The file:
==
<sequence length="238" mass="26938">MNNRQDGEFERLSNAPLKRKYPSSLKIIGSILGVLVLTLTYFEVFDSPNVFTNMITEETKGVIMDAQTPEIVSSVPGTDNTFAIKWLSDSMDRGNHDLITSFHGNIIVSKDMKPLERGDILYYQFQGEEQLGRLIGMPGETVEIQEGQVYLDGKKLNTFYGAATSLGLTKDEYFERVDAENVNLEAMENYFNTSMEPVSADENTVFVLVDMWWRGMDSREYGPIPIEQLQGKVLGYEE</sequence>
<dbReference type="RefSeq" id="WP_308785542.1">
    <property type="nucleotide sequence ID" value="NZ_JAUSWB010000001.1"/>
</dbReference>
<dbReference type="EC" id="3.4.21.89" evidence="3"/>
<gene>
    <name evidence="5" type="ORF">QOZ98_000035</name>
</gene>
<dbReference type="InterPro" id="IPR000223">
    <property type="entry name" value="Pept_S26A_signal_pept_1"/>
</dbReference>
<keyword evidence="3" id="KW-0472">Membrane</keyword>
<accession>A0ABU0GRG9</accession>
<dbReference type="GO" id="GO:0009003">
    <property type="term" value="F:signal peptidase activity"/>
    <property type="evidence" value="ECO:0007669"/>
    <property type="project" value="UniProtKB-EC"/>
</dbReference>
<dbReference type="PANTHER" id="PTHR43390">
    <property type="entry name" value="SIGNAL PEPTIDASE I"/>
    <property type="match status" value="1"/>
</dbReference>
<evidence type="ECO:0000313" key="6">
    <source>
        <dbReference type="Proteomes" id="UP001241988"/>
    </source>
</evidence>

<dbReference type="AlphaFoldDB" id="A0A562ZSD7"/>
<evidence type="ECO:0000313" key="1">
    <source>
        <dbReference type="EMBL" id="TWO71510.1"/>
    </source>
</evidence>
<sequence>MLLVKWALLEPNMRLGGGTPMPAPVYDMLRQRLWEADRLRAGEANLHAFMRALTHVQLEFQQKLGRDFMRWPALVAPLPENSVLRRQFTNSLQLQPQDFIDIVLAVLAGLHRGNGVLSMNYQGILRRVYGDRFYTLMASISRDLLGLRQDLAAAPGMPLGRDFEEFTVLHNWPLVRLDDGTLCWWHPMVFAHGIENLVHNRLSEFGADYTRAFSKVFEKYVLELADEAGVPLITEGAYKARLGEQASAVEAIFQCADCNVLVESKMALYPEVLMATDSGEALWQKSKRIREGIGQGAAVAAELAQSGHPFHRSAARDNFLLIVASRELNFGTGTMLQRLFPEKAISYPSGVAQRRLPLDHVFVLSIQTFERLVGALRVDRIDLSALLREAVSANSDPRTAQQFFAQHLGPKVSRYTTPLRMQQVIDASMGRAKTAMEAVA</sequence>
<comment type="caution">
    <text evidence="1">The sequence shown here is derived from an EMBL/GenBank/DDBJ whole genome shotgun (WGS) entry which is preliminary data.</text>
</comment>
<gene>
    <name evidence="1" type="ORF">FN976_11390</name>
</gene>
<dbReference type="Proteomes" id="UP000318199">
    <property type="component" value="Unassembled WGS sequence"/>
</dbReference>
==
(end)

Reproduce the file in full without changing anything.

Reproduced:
<sequence length="238" mass="26938">MNNRQDGEFERLSNAPLKRKYPSSLKIIGSILGVLVLTLTYFEVFDSPNVFTNMITEETKGVIMDAQTPEIVSSVPGTDNTFAIKWLSDSMDRGNHDLITSFHGNIIVSKDMKPLERGDILYYQFQGEEQLGRLIGMPGETVEIQEGQVYLDGKKLNTFYGAATSLGLTKDEYFERVDAENVNLEAMENYFNTSMEPVSADENTVFVLVDMWWRGMDSREYGPIPIEQLQGKVLGYEE</sequence>
<dbReference type="RefSeq" id="WP_308785542.1">
    <property type="nucleotide sequence ID" value="NZ_JAUSWB010000001.1"/>
</dbReference>
<dbReference type="EC" id="3.4.21.89" evidence="3"/>
<gene>
    <name evidence="5" type="ORF">QOZ98_000035</name>
</gene>
<dbReference type="InterPro" id="IPR000223">
    <property type="entry name" value="Pept_S26A_signal_pept_1"/>
</dbReference>
<keyword evidence="3" id="KW-0472">Membrane</keyword>
<accession>A0ABU0GRG9</accession>
<dbReference type="GO" id="GO:0009003">
    <property type="term" value="F:signal peptidase activity"/>
    <property type="evidence" value="ECO:0007669"/>
    <property type="project" value="UniProtKB-EC"/>
</dbReference>
<dbReference type="PANTHER" id="PTHR43390">
    <property type="entry name" value="SIGNAL PEPTIDASE I"/>
    <property type="match status" value="1"/>
</dbReference>
<evidence type="ECO:0000313" key="6">
    <source>
        <dbReference type="Proteomes" id="UP001241988"/>
    </source>
</evidence>

<dbReference type="AlphaFoldDB" id="A0A562ZSD7"/>
<evidence type="ECO:0000313" key="1">
    <source>
        <dbReference type="EMBL" id="TWO71510.1"/>
    </source>
</evidence>
<sequence>MLLVKWALLEPNMRLGGGTPMPAPVYDMLRQRLWEADRLRAGEANLHAFMRALTHVQLEFQQKLGRDFMRWPALVAPLPENSVLRRQFTNSLQLQPQDFIDIVLAVLAGLHRGNGVLSMNYQGILRRVYGDRFYTLMASISRDLLGLRQDLAAAPGMPLGRDFEEFTVLHNWPLVRLDDGTLCWWHPMVFAHGIENLVHNRLSEFGADYTRAFSKVFEKYVLELADEAGVPLITEGAYKARLGEQASAVEAIFQCADCNVLVESKMALYPEVLMATDSGEALWQKSKRIREGIGQGAAVAAELAQSGHPFHRSAARDNFLLIVASRELNFGTGTMLQRLFPEKAISYPSGVAQRRLPLDHVFVLSIQTFERLVGALRVDRIDLSALLREAVSANSDPRTAQQFFAQHLGPKVSRYTTPLRMQQVIDASMGRAKTAMEAVA</sequence>
<comment type="caution">
    <text evidence="1">The sequence shown here is derived from an EMBL/GenBank/DDBJ whole genome shotgun (WGS) entry which is preliminary data.</text>
</comment>
<gene>
    <name evidence="1" type="ORF">FN976_11390</name>
</gene>
<dbReference type="Proteomes" id="UP000318199">
    <property type="component" value="Unassembled WGS sequence"/>
</dbReference>